Australian landmarks get new Aboriginal names
02.04.2024 Australia Byron Bay   5
Australian landmarks get new Aboriginal names

Two key tourist sites in Byron Bay, Australia, are getting new Aboriginal names, the Geographical Names Council has announced New South Wales earlier this month.

Cape Byron, home of the Byron Bay Lighthouse and the easternmost point of mainland Australia, will now be known as Walgun, which means "shoulder" in the Bundjalung language. Cape Byron is a popular destination for whale watching and hiking. The people of Bundjalung also use it for gatherings and ceremonies.

Julian Rocks also gets a new name. Two islets off the coast of Byron Bay are some of Australia's best scuba diving spots due to their biodiversity and marine life. They are important to the Arakwal people.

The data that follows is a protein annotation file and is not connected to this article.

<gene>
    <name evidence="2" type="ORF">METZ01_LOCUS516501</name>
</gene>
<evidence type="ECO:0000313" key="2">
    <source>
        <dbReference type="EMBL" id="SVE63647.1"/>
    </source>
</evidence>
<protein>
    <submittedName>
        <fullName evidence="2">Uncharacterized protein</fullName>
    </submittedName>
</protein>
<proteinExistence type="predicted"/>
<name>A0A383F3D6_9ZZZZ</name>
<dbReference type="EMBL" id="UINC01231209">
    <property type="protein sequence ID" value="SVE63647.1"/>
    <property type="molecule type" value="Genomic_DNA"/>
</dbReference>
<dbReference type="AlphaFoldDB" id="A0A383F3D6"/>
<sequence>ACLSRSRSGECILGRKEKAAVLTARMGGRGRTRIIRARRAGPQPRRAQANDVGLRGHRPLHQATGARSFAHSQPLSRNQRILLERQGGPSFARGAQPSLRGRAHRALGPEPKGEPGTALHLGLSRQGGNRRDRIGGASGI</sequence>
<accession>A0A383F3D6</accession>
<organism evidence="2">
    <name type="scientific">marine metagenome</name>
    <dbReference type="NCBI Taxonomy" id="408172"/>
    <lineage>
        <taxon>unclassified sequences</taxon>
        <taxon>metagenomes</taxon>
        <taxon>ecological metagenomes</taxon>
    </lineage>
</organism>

In Arakwal history, Nguthungulli, the father of the world, rests in the Julian Rocks Cave. The site has now been renamed Nguthungulli.

Given their cultural roots, the two sites will have dual names, with Aboriginal and European names recognized and given equal status.

“Arakwal and other people of Bundjalung have had an inextricable connection with these places through history, kinship and language from the very first sunrise. This history and this connection can only be respected through names that bring history and language to life,” said David Harris, Minister of Aboriginal Affairs.


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